This particular track prominently features a melody that will act as a leitmotif of sorts throughout the soundtrack, symbolizing the protagonist’s rebellious struggle against the oppressive regime in his dystopian sci-fi world. It also serves to set the tone and pallette of the game’s musical landscape with its retro style synthesizers and sequences, although most of the in-game music will be much faster, intense, and upbeat.

As another little potentially interesting tidbit… We’re going to try doing a little bit of dual-track level-music crossfading ala FTL, where in one part of the level, one version of the music will play, but when you transition to a different section of the level, it will crossfade into an alternate version of the music (like with FTL’s explore vs. battle versions of music).

Here’s an extra sneak peak of some of the other music in the game, as well!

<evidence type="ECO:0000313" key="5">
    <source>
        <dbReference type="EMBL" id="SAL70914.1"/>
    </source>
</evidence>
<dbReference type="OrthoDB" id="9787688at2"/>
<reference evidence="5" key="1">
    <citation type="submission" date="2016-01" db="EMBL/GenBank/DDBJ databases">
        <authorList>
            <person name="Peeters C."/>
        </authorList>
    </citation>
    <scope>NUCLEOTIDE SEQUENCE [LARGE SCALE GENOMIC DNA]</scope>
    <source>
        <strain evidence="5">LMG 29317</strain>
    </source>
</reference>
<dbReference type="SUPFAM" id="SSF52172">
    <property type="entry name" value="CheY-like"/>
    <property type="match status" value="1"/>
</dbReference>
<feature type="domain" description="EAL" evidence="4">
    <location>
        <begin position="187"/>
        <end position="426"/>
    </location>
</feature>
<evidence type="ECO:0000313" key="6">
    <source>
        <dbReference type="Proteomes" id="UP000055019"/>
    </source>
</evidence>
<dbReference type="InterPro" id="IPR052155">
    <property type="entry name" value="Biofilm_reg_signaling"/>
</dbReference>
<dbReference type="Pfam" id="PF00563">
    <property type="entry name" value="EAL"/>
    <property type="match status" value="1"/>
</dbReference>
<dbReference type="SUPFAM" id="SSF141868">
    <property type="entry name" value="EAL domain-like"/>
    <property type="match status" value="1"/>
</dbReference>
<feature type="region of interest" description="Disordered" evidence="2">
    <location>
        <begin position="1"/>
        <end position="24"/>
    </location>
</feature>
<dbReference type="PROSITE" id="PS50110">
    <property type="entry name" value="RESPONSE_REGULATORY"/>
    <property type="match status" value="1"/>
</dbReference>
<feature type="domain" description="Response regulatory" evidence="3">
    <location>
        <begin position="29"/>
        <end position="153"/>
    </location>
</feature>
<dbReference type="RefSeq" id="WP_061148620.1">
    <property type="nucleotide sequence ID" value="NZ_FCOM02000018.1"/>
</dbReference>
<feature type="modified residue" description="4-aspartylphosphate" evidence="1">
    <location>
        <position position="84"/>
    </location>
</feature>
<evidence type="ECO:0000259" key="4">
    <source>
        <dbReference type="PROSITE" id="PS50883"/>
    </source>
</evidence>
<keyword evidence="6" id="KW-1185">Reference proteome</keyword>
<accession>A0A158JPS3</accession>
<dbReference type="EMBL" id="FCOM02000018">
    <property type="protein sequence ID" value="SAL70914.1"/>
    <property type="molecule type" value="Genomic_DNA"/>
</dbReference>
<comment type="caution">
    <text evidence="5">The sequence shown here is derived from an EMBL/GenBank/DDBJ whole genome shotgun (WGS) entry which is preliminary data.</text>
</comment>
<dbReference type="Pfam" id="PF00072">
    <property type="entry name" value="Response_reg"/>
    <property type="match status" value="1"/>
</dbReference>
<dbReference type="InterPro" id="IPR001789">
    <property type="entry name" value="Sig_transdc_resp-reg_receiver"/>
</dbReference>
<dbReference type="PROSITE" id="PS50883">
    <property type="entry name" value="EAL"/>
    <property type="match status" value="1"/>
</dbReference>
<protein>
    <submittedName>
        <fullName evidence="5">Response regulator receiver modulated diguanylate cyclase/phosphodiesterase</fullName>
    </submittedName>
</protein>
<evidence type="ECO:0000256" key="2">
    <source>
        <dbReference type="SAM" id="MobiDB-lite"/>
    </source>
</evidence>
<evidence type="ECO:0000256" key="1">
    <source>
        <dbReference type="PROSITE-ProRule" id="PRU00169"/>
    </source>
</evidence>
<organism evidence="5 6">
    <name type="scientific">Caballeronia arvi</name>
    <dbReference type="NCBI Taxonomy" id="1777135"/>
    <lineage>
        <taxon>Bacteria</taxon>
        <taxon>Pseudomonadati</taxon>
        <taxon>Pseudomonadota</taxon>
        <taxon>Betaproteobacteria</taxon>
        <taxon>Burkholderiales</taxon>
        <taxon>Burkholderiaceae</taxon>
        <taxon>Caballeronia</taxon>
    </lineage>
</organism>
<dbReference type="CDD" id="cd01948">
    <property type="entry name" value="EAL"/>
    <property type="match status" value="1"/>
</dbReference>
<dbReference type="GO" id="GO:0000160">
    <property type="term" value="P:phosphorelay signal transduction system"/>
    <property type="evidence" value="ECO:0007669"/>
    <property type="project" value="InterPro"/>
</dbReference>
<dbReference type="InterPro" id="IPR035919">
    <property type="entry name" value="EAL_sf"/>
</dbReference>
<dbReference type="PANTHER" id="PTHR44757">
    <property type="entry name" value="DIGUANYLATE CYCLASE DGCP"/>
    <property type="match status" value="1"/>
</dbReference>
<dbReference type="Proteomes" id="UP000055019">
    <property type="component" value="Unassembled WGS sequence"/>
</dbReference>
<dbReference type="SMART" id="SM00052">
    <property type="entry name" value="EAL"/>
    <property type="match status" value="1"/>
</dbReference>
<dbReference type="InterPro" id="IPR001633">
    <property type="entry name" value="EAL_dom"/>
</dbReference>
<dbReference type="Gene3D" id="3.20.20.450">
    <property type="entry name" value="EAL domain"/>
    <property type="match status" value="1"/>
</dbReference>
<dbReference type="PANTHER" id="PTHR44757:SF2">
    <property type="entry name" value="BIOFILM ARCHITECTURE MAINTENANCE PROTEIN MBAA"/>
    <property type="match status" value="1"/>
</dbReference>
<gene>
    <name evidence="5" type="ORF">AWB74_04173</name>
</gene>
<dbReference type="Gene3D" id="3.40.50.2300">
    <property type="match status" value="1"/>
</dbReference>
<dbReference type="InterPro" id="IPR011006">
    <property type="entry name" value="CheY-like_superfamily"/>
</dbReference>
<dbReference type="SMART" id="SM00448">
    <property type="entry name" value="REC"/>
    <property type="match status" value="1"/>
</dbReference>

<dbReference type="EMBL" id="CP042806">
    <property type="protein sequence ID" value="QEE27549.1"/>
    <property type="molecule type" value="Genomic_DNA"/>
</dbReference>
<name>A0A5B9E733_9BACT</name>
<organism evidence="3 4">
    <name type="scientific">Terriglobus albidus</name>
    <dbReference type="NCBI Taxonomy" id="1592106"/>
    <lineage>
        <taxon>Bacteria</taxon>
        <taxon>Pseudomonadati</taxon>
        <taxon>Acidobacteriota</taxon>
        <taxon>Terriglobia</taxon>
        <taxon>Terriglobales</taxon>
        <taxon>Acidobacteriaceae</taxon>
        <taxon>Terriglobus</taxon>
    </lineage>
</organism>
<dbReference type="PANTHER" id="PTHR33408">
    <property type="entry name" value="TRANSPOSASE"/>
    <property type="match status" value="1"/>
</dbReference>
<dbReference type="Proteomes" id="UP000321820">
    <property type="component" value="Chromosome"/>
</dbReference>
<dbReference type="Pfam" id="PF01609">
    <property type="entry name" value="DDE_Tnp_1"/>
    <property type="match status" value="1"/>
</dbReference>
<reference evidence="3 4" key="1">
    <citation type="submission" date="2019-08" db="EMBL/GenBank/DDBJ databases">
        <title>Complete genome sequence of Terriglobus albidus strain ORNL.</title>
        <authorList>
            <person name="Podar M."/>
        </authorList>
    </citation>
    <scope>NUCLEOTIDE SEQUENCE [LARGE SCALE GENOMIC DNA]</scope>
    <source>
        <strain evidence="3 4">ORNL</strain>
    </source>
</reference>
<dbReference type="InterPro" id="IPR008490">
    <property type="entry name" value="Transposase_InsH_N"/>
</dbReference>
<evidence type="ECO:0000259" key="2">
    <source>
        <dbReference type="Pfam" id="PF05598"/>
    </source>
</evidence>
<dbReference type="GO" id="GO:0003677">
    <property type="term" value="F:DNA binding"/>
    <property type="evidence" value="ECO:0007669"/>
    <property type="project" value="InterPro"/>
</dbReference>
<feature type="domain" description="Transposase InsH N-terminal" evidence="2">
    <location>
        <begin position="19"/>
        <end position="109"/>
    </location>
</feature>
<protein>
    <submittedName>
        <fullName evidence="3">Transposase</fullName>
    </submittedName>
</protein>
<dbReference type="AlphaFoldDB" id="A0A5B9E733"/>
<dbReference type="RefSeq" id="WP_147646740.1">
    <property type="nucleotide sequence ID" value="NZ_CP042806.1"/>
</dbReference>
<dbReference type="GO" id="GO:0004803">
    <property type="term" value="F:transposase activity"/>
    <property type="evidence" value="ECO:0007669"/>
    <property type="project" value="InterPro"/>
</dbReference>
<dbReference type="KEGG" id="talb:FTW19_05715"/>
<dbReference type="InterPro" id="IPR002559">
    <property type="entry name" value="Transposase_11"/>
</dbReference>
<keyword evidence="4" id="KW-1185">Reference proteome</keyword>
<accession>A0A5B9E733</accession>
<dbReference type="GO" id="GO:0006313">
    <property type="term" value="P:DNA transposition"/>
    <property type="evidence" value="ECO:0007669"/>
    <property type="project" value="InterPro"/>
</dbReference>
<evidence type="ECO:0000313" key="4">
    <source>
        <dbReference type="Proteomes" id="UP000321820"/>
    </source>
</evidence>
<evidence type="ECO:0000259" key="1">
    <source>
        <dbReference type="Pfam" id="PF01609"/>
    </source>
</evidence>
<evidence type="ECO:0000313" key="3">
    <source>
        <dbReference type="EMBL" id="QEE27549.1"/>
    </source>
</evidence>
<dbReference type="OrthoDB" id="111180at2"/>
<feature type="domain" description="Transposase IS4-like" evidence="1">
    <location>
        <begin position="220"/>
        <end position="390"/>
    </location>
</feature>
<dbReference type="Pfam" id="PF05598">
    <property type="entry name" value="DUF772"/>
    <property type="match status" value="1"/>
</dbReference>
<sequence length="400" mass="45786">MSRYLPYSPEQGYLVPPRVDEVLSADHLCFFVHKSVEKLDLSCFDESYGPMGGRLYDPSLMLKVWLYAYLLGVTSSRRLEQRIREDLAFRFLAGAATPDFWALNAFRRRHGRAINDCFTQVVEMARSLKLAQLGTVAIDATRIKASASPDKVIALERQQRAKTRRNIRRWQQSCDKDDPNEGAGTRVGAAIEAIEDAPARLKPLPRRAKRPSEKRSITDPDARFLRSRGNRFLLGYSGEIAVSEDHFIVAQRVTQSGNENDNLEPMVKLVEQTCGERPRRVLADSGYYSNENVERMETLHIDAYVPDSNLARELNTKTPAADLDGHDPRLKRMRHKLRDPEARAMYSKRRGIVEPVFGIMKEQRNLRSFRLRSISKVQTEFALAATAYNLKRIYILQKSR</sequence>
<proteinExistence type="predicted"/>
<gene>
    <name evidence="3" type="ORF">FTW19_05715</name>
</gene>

Mlog 4 – Memory   Leave a comment

This was something I wrote and recorded relatively quickly, partially by necessity and partially to give it a sort of raw feel. I am not a pianist, let alone a skilled one, and this was played live into Logic, hence the lack of tempo consistency. I kind of like it though; much more so than if I would have programmed it. It’s obviously simpler and more repetitive than what I usually write, with some obvious Philip Glass influence, and I had to fight my instincts to let that slide. I think it’s, at the very least, a good exercise to write music that goes against your instincts every now and then.

As the description will tell you, this was written as diegetic music (sourced from in-universe; in this case the characters are listening to it in their apartment in the background) for a short horror film being produced for the upcoming Bleedingham horror film festival in Bellingham, WA. I know, maybe it’s double-dipping… but I was working on that score all day today, and I didn’t want to give any of the more revealing music in the movie, even though I REALLY wanted to because I’m really excited for it. If you want to see the movie (and you should, along with others from the area), go to Bleedingham on October 26th at the Pickford Film Center!